Posted on August 22, 2016 by Editorial Staff in Kurdistan
Kurdish YPG fighters southeast of Qamishlo city, Syrian Kurdistan. Photo: Reuters
HASAKA, Syrian Kurdistan,— Syria’s military said Sunday a truce deal has been reached with the Kurds in the flashpoint Kurdish city of Hasaka in Syrian Kurdistan, but a Kurdish source said it has yet to be finalised.
The northeastern city has been rocked by deadly clashes between US-backed Kurdish forces and fighters loyal to President Bashar al-Assad since Wednesday.
In a bid to calm tensions, a delegation of Russian officials from the coastal Hmeimim military airport arrived in the nearby main Kurdish city of Qamishli on Saturday for talks with the two sides.
A Syrian military source told AFP the deal was struck between regime forces and Kurdish fighters after two days of mediation by regime ally Russia.
The three-point agreement calls for a “halt to all hostilities and the return to regime forces of any positions seized by Kurdish fighters” since Wednesday, the Syrian military source said.
It also stipulates that casualties would be transferred north to Qamishli.
The military source said additional negotiations would take place on Monday.
However, a Kurdish military source told AFP from Hasaka that none of the three points had been agreed.
“No agreement has been reached on a ceasefire or the return of positions to the regime,” said the source, who declined to be named, stressing that more negotiations are due on Monday.
Earlier a source from the Hasaka governorate said a delegation of Russian officials and members of the pro-regime militia National Defence Forces (NDF) had arrived at Qamishli airport for a meeting to take place on Monday.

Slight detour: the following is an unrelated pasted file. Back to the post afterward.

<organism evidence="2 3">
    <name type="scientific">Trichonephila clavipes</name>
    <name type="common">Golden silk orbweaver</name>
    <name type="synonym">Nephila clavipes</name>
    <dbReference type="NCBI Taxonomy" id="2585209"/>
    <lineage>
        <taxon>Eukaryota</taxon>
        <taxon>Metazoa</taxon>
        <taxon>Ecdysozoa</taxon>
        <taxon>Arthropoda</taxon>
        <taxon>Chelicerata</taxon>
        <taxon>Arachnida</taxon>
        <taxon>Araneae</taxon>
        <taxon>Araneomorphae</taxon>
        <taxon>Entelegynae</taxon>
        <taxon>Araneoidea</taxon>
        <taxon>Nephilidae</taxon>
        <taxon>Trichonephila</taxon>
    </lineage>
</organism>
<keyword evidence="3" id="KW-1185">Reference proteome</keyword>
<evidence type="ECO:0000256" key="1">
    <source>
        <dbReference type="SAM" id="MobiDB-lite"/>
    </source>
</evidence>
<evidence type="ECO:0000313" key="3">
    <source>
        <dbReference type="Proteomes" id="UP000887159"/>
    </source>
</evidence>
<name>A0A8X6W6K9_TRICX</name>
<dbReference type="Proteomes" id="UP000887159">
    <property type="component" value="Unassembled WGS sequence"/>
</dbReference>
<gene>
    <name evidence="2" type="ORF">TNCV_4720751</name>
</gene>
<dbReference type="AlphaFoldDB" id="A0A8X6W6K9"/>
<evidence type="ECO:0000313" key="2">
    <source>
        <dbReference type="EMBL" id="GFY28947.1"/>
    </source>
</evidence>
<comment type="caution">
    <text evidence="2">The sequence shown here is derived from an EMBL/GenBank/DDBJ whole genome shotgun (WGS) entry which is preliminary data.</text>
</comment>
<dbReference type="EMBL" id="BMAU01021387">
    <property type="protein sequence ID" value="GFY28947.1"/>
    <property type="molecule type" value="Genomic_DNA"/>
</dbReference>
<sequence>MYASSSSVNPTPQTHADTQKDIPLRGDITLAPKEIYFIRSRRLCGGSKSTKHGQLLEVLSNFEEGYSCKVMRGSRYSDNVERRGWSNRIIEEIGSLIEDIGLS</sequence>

A local journalist working with AFP toured seven army checkpoints that had been seized by Kurdish fighters and confirmed that regime forces were back in control.
But Kurdish fighters still held three positions previously controlled by the NDF in Al-Nashwa, a southern district of Hasaka, the journalist said.
The regime and Kurdish forces share a common enemy in the Islamic State (IS) jihadist group, but there have been growing tensions between them in Hasaka.
Clashes erupted last week after Kurds demanded the NDF be dismantled in Hasaka, and violence escalated on Thursday when regime warplanes bombarded Kurdish-held positions in the city for the first time.
Regime aircraft overflew the city on Sunday morning but without carrying out attacks, the Syrian Observatory for Human Rights said.
The unprecedented regime strikes prompted the US-led coalition to scramble aircraft to protect its special operations forces helping the Kurdish People’s Protection Units (YPG) as they battle IS in Syrian Kurdistan [northern Syria].
Since Wednesday, the fighting has left 43 people dead including 27 civilians, among them 11 children, according to the Britain-based Observatory.
Thousands of civilians have fled Hasaka, where electricity has been cut and bakeries shut.
Syrian Kurds have established three autonomous zones, or Cantons of Jazeera, Kobani and Afrin across Syrian Kurdistan (northern Syria) in 2013. On March 17, 2016 Syria’s Kurds declared a federal region in Syrian Kurdistan.
Washington regards the Kurdish YPG forces as key ally and the most effective fighting force on the ground in Syria and has provided weapons and special forces military advisers.
In the northern province of Aleppo, the scene of heavy clashes all month between government forces and rebels allied with jihadists, 28 civilians were among 38 people killed Saturday in strikes by the regime and its Russian allies, the Observatory said.
More than 290,000 people have been killed since Syria’s conflict erupted in March 2011, and millions have been forced to flee their homes.